Dense kelp forest with understorey Wikimedia Commons User: (WT-shared) Pbsouthwood at wts wikivoyage Peter Southwood
Dense kelp forest with understorey Wikimedia Commons User: (WT-shared) Pbsouthwood at wts wikivoyage Peter Southwood

How does carbon become blue?
By disappearing into the ocean. More precisely, coastal ecosystems can remove carbon dioxide from the water which, in turn, draws carbon dioxide from the atmosphere. With that, they belong to the major players in the effort to halt climate change.
(see also Wikipedia)

At Blue Carbon Services Ltd, we're focusing our research on kelp which are the big brown seaweeds.

We believe that kelp can provide a powerful tool in the fight against the climate change.

    Many of the large brown seaweeds:

  • grow fast (up to half a metre per day) removing carbon dioxide from the Earth's atmosphere much more efficiently than land plants.
  • improve the quality of ocean water by making it less acidic.
  • are a valuable source of nutrition for other living marine creatures and can make marine farming (eg. shellfish) more productive.
  • provide a highly nutritious source of food and medicines for humans and animals.
  • can be made into environmentally sustainable bio-plastics and bio-fuels to heat our homes or power our cars.

R&D Strategy

Our vision is a coastal ecosystem, which contributes to the carbon sequestration and provides excellent place for sustainable aquaculture.

We believe that the best way to achieve change is to provide opportunities for industry to obtain commercial returns from environmentally responsible activities.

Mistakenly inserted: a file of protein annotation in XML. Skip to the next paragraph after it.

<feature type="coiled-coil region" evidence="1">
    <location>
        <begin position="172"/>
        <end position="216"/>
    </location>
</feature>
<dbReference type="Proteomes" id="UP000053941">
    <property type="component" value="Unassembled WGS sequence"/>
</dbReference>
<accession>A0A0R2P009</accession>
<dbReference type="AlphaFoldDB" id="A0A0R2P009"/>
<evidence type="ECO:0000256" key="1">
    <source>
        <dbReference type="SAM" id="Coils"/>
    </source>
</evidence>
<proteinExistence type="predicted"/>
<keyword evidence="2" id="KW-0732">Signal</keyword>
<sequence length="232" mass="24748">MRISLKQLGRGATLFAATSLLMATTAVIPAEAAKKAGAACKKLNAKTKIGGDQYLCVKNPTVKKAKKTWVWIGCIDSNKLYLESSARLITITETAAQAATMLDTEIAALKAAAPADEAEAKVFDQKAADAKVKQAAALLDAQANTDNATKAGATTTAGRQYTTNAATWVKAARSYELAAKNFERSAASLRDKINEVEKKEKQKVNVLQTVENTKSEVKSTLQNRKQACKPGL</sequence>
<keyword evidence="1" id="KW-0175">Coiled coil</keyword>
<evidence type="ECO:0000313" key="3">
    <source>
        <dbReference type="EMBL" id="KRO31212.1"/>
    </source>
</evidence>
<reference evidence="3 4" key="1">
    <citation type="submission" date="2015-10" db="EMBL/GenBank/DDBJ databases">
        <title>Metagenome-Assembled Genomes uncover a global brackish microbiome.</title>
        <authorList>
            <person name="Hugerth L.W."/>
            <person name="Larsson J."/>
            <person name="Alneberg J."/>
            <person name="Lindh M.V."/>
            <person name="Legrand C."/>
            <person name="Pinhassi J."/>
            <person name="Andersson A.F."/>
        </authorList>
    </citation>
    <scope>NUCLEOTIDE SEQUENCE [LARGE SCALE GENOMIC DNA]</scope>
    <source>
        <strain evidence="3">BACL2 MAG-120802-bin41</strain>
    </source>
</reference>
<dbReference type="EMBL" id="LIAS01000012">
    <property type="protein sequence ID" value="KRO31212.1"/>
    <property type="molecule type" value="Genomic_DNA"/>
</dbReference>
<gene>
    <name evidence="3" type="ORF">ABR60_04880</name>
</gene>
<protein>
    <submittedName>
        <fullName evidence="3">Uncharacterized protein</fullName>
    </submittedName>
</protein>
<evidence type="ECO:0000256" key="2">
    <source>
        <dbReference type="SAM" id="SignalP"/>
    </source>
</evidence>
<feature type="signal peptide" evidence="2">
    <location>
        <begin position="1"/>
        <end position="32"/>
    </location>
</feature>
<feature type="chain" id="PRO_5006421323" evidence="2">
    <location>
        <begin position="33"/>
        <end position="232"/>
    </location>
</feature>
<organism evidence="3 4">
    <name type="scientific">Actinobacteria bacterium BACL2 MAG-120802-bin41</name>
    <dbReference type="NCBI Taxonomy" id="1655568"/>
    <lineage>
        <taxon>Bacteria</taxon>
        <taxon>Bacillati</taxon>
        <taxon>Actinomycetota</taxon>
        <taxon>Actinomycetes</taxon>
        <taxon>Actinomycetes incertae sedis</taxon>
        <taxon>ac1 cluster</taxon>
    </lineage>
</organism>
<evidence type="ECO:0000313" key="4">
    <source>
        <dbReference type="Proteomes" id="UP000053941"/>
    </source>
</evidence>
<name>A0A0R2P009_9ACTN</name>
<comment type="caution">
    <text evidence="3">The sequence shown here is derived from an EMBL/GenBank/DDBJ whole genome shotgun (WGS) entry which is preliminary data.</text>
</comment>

We want to better understand the interactions between kelp and the other inhabitants of the ocean. With that understanding, marine farmers can grow food and other products, that are both profitable and sustainable for the planet.

Projects

TNC seaweed aquaculture benefits

In our first research project, we are studying integration of kelp into mussel farms. We want to figure out whether the increased nutrition sources and the better water quality around kelp also increases the productivity of the mussel farms.

Our research team includes scientists from the Auckland University, the University of Otago and the Universidad de Los Lagos (Chile).

The project is funded by the Endeavour Fund of MBIE and The Nature Conservancy.

We're also planning a similar, bigger project in cooperation with the Climate Foundation, where we want to learn more about the interactions between salmon, mussel and kelp.

Another research project will attempt to better understand kelp's contribution to carbon sequestration. In this we will quantify how much and for how long natural kelp beds in New Zealand remove carbon from the atmosphere into deep-sea environments: the coastal shelf and submarine canyons leading to very deep ocean trenches.

We already know some amazing properties of kelp. Our goal is to learn more about these macroalgae and find ways to use them in a safe and sustainable approach to fighting climate change.